ft Man in the News: John Maynard Keynes Keynes’ ideas for saving capitalism from itself look increasingly relevant, and his words are a fair assessment of the dangers we face once again – Oct-17 The cautious, prudent wsj on  Oct.18, Bernanke and the Famous Helicopter:

with even the talk of deflation on the horizon, as unlikely as the prospect may be, get ready for more caricatures of Ben Bernanke sitting in a helicopter and dropping cash from the sky.

BEHIND THE CORNER – the possibility, risk of a  SHORT-TERM ACCELERATION, CONSOLIDATION OF THE LONG-TERM DEFLATIONARY GLOBAL REGIME (analysed by Aglietta and Berrebi in their book), that is already governing the global markets (commodities, finance, money, and final products) from 15 years on.  That is, a sharp fall of prices and (consumer, investment, intermediate) demand delays, in a deadly downward spiral. The Fed is worrying about it; although they believe this risk is still low: A NEW RATE REBATE WILL FOLLOW SOON, and this signals they are worrying a lot, and planning “liquidity trap” policies (at zero real interest rates).

THE SPECTRE OF MARX

(Derrida was right)

Marx reappears after so long on top of Reuters news, with a nice picture (I told you so),  in an Oct. 15 column by  Bernd Debusmann:

Karl Marx and the world financial crisis

Those measures included buying stakes in major banks – in effect partial nationalization – and would make Marx smile if he could rise from his grave. In the Communist Manifesto he and his collaborator Friedrich Engels published in 1848, Marx listed government control of capital as one of the ten essential steps on the road to communism. Step five: “Centralization of credit in the hands of the state …” … the control center of the financial market has already begun shifting from New York to Washington. (…) Amid the gloom and anxiety of the worst financial crisis since the Great Depression, which started in the United States in 1929 and then spread to the rest of the world, there are hopes that Capitalism 2.0 (if it ever comes about) will result in a more equal society. “There is a tremendous opportunity now to narrow the income gap,” says Sam Pizzigati of the Institute for Policy Studies, a Washington think tank.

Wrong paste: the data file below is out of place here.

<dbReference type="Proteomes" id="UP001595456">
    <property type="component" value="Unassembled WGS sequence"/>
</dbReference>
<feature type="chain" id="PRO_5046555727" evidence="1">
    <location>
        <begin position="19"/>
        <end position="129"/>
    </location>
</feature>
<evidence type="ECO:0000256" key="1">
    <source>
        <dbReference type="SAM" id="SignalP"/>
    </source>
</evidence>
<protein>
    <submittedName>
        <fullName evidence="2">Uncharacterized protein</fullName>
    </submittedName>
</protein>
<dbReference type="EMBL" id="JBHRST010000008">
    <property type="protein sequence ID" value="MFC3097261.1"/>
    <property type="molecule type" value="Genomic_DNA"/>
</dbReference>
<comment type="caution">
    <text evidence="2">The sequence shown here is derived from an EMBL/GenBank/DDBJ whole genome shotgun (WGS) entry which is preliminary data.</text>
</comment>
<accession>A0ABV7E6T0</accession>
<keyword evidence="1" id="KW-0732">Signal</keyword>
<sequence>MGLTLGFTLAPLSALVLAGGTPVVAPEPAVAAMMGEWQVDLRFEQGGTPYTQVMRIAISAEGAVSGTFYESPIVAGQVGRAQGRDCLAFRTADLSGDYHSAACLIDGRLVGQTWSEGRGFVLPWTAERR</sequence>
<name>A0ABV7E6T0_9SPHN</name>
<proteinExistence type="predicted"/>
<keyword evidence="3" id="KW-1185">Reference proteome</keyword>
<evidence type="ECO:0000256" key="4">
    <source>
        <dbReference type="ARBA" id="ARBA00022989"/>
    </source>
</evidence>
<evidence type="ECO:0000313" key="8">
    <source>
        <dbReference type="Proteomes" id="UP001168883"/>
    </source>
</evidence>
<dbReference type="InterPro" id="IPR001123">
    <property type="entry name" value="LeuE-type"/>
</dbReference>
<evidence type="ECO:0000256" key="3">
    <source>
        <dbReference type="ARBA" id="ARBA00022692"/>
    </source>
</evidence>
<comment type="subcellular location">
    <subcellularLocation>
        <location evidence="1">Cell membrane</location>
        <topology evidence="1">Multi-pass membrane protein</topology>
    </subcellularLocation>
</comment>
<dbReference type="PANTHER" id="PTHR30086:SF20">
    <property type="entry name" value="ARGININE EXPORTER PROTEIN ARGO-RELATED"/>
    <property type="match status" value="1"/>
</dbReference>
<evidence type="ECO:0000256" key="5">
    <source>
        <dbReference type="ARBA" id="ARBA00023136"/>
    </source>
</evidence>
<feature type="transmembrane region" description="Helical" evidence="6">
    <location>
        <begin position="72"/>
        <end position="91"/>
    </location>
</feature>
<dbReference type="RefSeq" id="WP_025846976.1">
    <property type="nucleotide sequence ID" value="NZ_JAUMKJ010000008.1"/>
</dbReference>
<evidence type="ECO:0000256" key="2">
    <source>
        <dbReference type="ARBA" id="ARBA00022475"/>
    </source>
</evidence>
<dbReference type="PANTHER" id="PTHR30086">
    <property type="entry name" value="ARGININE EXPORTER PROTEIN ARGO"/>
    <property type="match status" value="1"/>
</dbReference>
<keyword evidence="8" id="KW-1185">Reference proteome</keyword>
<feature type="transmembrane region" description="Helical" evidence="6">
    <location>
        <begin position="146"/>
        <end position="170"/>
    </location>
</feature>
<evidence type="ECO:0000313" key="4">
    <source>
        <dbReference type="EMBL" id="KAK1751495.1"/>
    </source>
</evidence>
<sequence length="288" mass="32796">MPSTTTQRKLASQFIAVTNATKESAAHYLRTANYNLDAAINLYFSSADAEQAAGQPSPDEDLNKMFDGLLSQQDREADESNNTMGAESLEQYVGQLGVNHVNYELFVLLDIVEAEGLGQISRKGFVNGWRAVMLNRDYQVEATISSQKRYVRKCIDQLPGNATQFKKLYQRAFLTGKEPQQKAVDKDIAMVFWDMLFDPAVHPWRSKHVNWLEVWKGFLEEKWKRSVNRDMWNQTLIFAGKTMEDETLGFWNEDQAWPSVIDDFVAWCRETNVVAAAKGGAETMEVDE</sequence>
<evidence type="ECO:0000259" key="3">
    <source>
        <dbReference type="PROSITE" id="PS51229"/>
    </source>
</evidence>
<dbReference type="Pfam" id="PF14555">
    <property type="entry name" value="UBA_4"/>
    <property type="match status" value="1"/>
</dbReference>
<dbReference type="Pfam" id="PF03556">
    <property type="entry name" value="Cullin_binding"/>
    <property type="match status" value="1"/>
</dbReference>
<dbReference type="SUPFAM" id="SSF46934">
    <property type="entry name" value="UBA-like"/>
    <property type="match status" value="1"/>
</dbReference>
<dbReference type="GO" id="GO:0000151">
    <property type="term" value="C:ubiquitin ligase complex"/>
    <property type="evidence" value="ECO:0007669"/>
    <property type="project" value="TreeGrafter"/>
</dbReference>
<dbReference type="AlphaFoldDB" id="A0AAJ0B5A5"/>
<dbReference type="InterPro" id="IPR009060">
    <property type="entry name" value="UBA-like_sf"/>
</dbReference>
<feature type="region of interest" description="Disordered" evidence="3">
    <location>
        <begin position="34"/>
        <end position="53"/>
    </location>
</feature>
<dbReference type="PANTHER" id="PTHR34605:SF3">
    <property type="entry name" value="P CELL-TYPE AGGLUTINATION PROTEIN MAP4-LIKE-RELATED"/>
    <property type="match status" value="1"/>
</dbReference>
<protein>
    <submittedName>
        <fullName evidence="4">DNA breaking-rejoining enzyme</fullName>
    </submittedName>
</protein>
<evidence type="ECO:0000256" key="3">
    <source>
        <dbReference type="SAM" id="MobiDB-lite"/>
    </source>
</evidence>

The ft certifies what markets have announced again and again, with NO rally – after the October 6-10 BLACK WEEK, and the policy answer:

a sudden and massive nationalisation of the entire Atlantic  (US-EU) credit industry.

An interesting debate was occurring in Italy between Alesina and Draghi: Why didn’t you nationalise before? According to Draghi, in August the current scenario was unthinkable.

Shall we suggest the Bank of Italy to read Roudini and de(e)pre(ce)ssion?

ft – Editorial

Saving the banks was just a first step

Published: October 17 2008 20:40 | Last updated: October 17 2008 20:40

The tide, finally, seems to have turned on the banking crisis. More financial institutions will run into trouble, but governments have moved ahead of the crisis and can – at long last – deal with it systematically. If banks now support the real economy by providing credit, more drastic steps – like full-blown nationalisation – ought not be necessary. Despite arguably the worst financial problems in a century, parallels to the Great Depression now seem hyperbolical. That is a serious step forward. We are, however, still heading into a vicious real economy slowdown. Forecasters seem to have been competing in a reverse auction to cut their expectations for growth in the next two years. A prolonged period of stagnation and recession now seems likely for the US, UK and eurozone, likely to be the worst slowdown since the early 1980s. Pain will not be confined to or concentrated in any one sector – patterns of unemployment are impossible to predict. But some industries are particularly vulnerable; makers of hefty durable goods are the first to suffer. Sales of cars, furniture and home appliances are already in free-fall. (…) Governments have, suddenly, risen to the challenges facing them, turning horrifying problems of bank confidence into manageable fiscal woes. They may even need to do the same with problems of growth by expanding public spending.

Better later than never. What is missing in the authoritative London paper, is the implicit class conflict: Hood Robin or Robin Hood? Which fiscal policy? Ask Joe the plumber… The wsj is certifying today (Oct. 18) that the LR deflation (that they ignore) is possibly giving pace to an acute, SR one, the Fed is seriously thinking and even acting about:

Threat of Deflation Looms